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In my Cocoa development, every so often I include a header into a source file so I can use a particular class in it. But then later I delete that code from the source file, and forget (or don't really want to worry about) deleting the corresponding #import.

With time, a lot of redundant #import lines pile up in my source files, throughout the codebase.

Now, I know that these lines cause no harm, but is there any easy way to get rid of them automatically? At least it would make the top of every file cleaner ;)

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Well if you've deleted the imported file, that'll cause a compile-time error so it's easy to take care of those. As for imports that are still valid but unnecessary, I don't know of a good way to find those so I'm eager to hear people's solutions for those. – Daniel Dickison Jul 2 '11 at 23:46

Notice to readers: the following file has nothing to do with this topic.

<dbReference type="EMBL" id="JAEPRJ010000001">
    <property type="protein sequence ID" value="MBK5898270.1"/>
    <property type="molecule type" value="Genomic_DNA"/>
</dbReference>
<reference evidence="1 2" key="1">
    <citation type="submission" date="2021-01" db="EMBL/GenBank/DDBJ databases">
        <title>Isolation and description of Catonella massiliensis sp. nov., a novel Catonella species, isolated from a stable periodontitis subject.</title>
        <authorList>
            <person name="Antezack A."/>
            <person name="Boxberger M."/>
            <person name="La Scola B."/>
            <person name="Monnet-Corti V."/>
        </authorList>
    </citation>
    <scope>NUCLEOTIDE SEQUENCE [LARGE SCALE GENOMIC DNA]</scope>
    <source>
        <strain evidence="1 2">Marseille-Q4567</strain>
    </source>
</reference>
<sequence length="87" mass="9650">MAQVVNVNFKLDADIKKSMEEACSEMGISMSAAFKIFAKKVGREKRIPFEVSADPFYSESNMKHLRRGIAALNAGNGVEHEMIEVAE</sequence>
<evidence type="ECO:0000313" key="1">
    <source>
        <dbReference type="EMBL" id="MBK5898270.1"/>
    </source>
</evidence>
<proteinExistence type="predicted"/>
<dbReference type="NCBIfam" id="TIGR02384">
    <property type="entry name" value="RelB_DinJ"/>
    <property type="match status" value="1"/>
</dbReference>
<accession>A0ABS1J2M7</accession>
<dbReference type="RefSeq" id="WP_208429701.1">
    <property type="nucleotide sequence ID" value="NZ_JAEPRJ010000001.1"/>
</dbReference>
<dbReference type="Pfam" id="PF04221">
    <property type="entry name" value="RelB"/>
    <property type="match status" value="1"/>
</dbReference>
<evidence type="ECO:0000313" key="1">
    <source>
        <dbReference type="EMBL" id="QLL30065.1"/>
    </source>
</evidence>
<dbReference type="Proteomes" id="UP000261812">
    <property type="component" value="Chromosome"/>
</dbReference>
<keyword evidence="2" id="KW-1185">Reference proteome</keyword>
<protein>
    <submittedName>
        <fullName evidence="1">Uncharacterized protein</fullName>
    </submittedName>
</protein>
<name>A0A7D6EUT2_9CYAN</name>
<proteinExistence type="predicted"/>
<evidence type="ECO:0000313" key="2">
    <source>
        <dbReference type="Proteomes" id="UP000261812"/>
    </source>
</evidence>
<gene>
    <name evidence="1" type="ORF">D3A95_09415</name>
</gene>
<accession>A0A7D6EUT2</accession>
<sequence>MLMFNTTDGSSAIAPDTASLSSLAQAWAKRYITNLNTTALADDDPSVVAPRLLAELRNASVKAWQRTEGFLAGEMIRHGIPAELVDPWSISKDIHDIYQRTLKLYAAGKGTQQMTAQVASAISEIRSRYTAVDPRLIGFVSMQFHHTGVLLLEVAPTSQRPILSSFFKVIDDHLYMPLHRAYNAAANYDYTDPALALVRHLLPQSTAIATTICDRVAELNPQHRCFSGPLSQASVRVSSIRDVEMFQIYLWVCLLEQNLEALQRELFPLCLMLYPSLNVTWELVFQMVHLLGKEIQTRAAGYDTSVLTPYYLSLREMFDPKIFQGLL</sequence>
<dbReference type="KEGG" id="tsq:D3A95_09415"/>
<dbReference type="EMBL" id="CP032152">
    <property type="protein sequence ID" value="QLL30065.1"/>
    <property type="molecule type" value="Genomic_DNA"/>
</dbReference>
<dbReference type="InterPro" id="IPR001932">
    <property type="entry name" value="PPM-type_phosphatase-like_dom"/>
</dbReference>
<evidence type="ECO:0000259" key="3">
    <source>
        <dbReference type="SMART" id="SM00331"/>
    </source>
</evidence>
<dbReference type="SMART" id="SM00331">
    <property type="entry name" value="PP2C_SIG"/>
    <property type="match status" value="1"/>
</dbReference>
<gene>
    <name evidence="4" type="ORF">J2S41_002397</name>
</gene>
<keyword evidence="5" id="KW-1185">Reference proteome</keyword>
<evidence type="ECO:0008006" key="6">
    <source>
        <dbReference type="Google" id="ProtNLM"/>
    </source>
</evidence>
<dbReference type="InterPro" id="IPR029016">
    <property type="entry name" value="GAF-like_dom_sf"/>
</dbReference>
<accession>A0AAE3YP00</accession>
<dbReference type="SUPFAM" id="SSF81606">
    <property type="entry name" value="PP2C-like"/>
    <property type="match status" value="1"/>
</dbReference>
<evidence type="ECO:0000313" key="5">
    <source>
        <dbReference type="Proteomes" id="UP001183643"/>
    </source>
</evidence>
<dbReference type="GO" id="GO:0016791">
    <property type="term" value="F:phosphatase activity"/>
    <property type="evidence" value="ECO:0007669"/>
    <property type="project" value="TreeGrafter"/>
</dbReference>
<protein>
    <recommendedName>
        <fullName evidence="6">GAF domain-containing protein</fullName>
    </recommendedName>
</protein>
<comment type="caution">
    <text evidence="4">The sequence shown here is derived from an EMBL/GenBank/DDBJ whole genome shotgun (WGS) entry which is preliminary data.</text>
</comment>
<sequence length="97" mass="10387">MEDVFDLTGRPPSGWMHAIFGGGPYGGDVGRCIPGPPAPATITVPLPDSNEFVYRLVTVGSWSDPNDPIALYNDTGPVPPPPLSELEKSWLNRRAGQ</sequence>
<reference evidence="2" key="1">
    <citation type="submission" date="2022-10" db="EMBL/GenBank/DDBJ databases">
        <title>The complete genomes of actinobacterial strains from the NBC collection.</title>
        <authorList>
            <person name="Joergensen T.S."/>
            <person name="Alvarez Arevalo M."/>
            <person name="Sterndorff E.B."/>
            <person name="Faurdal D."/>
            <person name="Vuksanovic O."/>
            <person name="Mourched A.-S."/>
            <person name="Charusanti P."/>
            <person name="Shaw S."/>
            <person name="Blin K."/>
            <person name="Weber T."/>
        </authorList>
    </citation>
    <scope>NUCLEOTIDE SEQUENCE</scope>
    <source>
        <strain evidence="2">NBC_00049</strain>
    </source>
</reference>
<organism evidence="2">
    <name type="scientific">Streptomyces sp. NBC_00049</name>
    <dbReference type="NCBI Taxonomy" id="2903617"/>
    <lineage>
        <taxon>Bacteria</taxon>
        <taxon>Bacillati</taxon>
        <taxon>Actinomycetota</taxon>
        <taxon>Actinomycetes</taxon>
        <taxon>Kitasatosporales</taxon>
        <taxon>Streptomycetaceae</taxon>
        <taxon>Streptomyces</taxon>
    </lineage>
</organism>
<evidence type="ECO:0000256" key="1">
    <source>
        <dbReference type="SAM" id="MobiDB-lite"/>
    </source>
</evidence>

up vote 1 down vote accepted

nothing comprehensive off the shelf comes to mind.

1) JetBrains' AppCode may help. It's quite young at this time (e.g. not even 'beta', but it is publicly distributed), and doesn't fully understand structures of includes and nontrivial xcode projects and build settings, but it is likely smart enough to handle simpler cases.

2) you could create some scripts to accomplish what you're after. it wouldn't be terrible if you already have a project which builds out everything using common build settings. doing this manually is a pain, and is usually not a good use of time in larger projects if you are not using a high level of automation.

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It's in beta now, but first see if it can compile your code correctly :) – Dan Rosenstark Oct 20 '11 at 14:31

There's a tool that does this for C and C++, but as far as I could tell, it doesn't yet support Objective-C. I've filed a ticket to ask for that.

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